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Will Holland : It may have seen a life as a pig barn, but I am wondering if the trough may not have held diverted creek water ! If the size of the foundation
there is much smaller than the rest of the structure, this could be where all the milking equipment was cleaned up and stored and the trough supplied water
for that, And was a cold water bath for the Milk and Cream Cans !
Depth of the 'trough' would tell us a lot, a bottom sloping into the center would point to its use for pigs ! very shallow less than 6'', was a common area to
contain one or more pigs and make cleaning up after them easier !

Not every farmer was in love with gutters to collect raw cow manure in, but a narrow strip of concrete about shovel blade wide running along the floor would
tell you a lot. I can not tell you how far out from and parallel with the edge of the foundation it would run.

There had to be a path to get to the cows head to feed and water her, and the size/type of cow would also influence how far from the foundation walls the
strip of the old manure gutter would run !

Usually on a working farm, the electricity ran 1st to the barn where the meter was, and then to the house, this is still common at older barns here in New
York ! Local firemen are trained to look for this at a house or barn fire !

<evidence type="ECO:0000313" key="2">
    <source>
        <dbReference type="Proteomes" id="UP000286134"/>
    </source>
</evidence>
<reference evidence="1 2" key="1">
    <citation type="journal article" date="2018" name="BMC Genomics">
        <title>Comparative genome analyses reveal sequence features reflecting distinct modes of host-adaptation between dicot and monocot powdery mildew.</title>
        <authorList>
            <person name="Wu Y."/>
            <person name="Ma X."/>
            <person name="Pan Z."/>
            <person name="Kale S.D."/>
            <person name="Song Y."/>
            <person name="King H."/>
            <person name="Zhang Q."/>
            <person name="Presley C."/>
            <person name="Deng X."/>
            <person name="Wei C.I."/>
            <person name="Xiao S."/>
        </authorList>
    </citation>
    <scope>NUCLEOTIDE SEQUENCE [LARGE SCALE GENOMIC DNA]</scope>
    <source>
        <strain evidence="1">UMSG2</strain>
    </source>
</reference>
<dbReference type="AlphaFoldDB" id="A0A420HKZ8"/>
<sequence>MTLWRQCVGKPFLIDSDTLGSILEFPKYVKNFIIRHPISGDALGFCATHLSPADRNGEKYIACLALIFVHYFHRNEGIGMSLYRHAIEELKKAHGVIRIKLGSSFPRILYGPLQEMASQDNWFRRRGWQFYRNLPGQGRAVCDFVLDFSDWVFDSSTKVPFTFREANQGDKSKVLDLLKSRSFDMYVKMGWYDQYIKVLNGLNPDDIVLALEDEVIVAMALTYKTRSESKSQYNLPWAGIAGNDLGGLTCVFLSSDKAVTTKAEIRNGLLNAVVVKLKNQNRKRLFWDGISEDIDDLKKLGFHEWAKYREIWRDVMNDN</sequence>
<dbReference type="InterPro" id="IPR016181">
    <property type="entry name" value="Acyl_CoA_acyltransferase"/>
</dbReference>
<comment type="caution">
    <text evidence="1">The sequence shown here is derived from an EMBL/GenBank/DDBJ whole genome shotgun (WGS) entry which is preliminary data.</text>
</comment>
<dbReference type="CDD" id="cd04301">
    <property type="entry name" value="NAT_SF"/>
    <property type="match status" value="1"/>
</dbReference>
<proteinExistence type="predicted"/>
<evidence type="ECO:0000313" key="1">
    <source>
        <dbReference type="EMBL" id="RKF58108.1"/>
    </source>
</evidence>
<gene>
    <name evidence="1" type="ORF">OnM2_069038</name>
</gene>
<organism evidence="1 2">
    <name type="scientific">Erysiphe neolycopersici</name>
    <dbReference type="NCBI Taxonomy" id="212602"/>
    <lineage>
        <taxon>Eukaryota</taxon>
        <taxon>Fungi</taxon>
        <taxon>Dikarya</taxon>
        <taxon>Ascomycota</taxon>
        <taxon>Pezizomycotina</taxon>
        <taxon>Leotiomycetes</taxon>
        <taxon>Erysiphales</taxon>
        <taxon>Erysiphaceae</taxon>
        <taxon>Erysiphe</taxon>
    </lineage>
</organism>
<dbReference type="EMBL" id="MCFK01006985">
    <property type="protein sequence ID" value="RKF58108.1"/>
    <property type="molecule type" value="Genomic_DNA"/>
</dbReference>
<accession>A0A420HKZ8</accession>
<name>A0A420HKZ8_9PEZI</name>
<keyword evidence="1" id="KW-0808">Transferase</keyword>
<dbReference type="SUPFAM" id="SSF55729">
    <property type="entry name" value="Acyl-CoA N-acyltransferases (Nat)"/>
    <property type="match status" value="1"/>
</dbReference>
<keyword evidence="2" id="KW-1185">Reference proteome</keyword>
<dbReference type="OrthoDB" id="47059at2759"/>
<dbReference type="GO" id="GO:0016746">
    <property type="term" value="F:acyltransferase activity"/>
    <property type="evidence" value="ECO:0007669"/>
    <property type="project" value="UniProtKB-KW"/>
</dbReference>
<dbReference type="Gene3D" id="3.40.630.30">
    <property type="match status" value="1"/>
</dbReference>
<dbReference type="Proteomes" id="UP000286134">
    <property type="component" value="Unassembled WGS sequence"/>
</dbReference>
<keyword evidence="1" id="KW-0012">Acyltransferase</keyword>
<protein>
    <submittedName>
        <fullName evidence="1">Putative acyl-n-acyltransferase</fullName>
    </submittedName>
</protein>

I'm glad to hear that your town understands and accommodates its people, your local Environmental Conservation Officer is the one who may not 'go for'
new construction that close to your creek especially with livestock inside it ! Riparian setbacks and being told what you have to grow there and even entire
sewer systems may have to be installed if they get added to the mix !

Hopefully a little common sense and a permit that stats this is new/repair work on an existing structure will allow your Enco.man to look the other way !

For the Crafts, think like fire, Flow like gas, don't be a marshmallow! As always, your questions and answers are solicited and Welcome ! Big AL

P.S. None of this actually helps much and is slightly off-topic, my two cents find a well recommended contractor for an on-siteinspection ! A. L.
 
Will Holland
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Cool. For better or worse, I really like to what - if things to death, so I thought I'd throw it out there and see what info and ideas I could glean along the way.
 
allen lumley
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Will H. : This time the pictures came in much clearer and i believe this was indeed at one point a small cow barn around 8 head !

If we call the left hand side the head wall further to the left was the Haymow for the hay, the drop in elevation is where the farmer walked to bring feed
/hay to the cows and had a water bucket. This is a combined walkway and manger* then the cow stanchions to hold the cows head, especially while she
was milked ! Google Cow stanchion pictures

There is the remaining patch of Concrete covered with 'bedding' while the cows were confounded to the barn and about 3-4 feet inside the righthand wall